Without a doubt, news media is crucial for all cities and towns to keep them informed of local issues and, more importantly, keep a diligent eye on the goings-on in municipal governments.
Anyone disappointed and skeptical of the effectiveness and competency of Fayetteville and Cumberland County elected officials, or are familiar with the recent corruption and fiscal mismanagement of the Town of Spring Lake, or has witnessed the chaos and grief that has resulted from the victimizing of the Hope Mills mayor and town officials by a small group of local discontents and social media trolls, can see the similarities.
What all three municipalities have in common is the absence of LOCAL media.
I cannot overstate the media's role in maintaining a fiscally healthy and well-managed city or town. This is why the news media is often called the Fourth Estate. (The three branches/estates of government: Executive, Legislative, and Judicial).
The Fourth Estate, news media, is the check and balance and informational conduit keeping citizens informed of what is happening in government. Through investigative reporting, local news media uncovers corruption, conflicts of interest, or misuse of power in municipal governments.
The effective use of news media is critical to preventing the abuse of authority. When elected officials are aware that we, the media, are scrutinizing their actions, they are more likely to be on their best behavior and make decisions that are in our best interests. Accountability helps prevent negligence or unethical behavior.
Up & Coming Weekly community newspaper works closely with the newly reformatted CityViewToday's daily electronic newsletter to inform Cumberland County residents in all nine municipalities of important news and information.
We applaud CVT for its commitment to bringing local news and issues to the forefront of the Fayetteville/Cumberland County community. Hiring former newspaper publisher Bill Horner III as CVT Executive Editor and, most recently, Fayetteville Observer's veteran reporter Paul Woolverton, is a massive step toward steering Fayetteville from becoming a "news media desert."
Talented and knowledgeable, these news media professionals bring industry expertise, integrity, and hard news reporting back to Fayetteville. More importantly, Woolverton retains local historical knowledge that's vital when making inquiries and contacts and connecting the dots on important community stories and events.
If you are still unclear on how important news media is to Cumberland County, consider media outlets like Up & Coming Weekly newspaper and CityViewToday newsletter's responsibilities to the community.
Together, we provide transparency and, whenever possible, serve as watchdogs, holding local city and county elected officials accountable for their actions.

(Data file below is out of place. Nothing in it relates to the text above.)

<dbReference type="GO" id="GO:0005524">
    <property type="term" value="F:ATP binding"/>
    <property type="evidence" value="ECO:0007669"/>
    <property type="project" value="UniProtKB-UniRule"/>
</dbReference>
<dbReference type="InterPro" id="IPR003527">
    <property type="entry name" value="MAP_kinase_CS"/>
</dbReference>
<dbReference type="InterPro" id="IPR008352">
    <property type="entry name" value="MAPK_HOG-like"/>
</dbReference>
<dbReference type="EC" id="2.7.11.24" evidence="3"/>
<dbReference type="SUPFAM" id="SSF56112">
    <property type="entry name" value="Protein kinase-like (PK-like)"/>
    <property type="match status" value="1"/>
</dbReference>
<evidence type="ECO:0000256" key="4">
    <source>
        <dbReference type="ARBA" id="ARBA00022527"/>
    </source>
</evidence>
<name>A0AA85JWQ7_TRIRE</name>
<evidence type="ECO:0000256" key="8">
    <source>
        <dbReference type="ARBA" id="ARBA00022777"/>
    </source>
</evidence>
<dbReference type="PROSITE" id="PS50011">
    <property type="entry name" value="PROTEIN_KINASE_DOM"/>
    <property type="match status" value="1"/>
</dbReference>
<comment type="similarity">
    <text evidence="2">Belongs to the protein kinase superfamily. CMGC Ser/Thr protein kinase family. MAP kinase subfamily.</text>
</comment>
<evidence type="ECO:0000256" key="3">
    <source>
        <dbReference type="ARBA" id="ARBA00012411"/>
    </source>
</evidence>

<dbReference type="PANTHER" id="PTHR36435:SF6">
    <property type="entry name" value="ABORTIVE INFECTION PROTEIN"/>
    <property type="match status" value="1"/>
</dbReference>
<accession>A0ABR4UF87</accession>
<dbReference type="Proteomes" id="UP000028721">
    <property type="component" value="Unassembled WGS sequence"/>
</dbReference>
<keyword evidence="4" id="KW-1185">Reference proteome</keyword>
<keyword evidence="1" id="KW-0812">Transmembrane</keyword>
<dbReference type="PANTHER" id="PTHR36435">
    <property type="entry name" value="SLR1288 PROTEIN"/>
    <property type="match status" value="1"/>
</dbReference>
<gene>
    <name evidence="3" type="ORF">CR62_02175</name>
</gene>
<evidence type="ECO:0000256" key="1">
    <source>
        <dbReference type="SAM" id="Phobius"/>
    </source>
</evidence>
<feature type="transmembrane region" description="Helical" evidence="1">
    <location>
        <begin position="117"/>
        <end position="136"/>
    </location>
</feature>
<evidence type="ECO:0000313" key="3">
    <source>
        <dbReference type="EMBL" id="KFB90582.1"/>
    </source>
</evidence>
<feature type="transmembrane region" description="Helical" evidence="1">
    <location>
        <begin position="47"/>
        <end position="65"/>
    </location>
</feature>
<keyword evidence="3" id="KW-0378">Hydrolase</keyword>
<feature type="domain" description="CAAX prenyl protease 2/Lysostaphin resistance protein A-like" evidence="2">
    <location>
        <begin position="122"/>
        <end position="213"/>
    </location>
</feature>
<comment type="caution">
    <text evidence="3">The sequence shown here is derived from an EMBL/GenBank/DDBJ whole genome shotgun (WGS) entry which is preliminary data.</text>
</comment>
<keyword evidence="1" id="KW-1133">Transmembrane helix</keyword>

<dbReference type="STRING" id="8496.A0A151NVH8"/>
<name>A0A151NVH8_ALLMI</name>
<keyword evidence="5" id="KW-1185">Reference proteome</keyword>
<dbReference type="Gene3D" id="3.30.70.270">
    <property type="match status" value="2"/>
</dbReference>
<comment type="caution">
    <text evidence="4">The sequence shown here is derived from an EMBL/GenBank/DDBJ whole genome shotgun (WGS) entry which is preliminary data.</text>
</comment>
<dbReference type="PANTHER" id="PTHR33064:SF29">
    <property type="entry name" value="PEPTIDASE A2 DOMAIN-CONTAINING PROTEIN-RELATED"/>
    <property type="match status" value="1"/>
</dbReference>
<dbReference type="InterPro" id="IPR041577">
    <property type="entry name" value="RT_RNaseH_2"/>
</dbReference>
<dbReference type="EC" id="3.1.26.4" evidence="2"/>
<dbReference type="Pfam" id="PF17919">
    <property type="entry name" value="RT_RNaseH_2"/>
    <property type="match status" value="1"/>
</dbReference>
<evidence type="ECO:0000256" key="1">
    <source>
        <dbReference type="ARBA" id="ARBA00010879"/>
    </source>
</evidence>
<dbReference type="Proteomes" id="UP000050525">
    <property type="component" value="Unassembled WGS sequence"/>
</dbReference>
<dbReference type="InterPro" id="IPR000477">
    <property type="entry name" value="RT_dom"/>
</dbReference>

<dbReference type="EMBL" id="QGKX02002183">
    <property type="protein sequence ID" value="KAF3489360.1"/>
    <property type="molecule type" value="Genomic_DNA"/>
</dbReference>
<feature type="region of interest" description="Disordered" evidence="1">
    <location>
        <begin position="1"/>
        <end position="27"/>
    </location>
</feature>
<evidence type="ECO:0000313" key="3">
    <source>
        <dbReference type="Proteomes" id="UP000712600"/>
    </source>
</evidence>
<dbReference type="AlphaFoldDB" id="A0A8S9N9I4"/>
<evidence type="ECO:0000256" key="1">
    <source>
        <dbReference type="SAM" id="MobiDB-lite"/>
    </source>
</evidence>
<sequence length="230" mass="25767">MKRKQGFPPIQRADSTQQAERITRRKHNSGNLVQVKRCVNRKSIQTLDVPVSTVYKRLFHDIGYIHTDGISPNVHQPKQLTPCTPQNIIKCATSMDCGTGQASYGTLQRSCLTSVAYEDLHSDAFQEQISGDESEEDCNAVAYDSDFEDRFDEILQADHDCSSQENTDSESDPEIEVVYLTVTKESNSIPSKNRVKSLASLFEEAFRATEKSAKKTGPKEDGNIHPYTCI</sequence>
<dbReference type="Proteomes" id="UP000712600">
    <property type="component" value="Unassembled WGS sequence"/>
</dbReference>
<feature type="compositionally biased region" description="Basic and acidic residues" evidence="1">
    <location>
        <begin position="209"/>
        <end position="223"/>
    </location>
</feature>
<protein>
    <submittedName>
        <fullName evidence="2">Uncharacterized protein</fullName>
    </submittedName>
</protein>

We ensure transparency on essential decisions concerning projects, spending, and public funds allocation. A lack of accountability caused the criminal loss of hundreds of thousands of taxpayers' money and threatened the existence of the Town of Spring Lake.
Local news media encourages community involvement. It is vital to inform residents about important issues, meetings, and decisions that impact their daily lives. It enables and encourages citizens to participate in the democratic process.
One of the significant reasons voter turnout is so poor in Fayetteville and Hope Mills is that the voters are not informed or engaged. They do not know the issues or, more importantly, the candidates. Without this engagement, knowledge, and communication, the motivation to vote or participate in local government is nonexistent.
Additionally, and unfortunately, Fayetteville and Cumberland County have no local TV stations. In most communities nationwide, a local TV station and newspaper inform citizens about local issues, policies, initiatives, and events.
Without such means, disseminating crucial information to the public becomes virtually impossible. Without these local news outlets, residents lose their voice and cannot share their opinions, concerns, or suggestions regarding municipal matters.
Public input of this nature influences decision-makers and leads to more responsive governance.
Again, we welcome Bill Horner III to Fayetteville and Paul Woolverton back from the Dark Side (Just kidding, Paul!). The citizens of Fayetteville and all Cumberland County municipalities have our assurance that CityViewToday and Up & Coming Weekly community newspaper will continue to serve in the best interest of the citizens by being trusted media resources that bridge local governments with informed citizens, assuring transparency, accountability, and creating an engaged community.
The Fayetteville community deserves it.
Thank you for reading Up & Coming Weekly.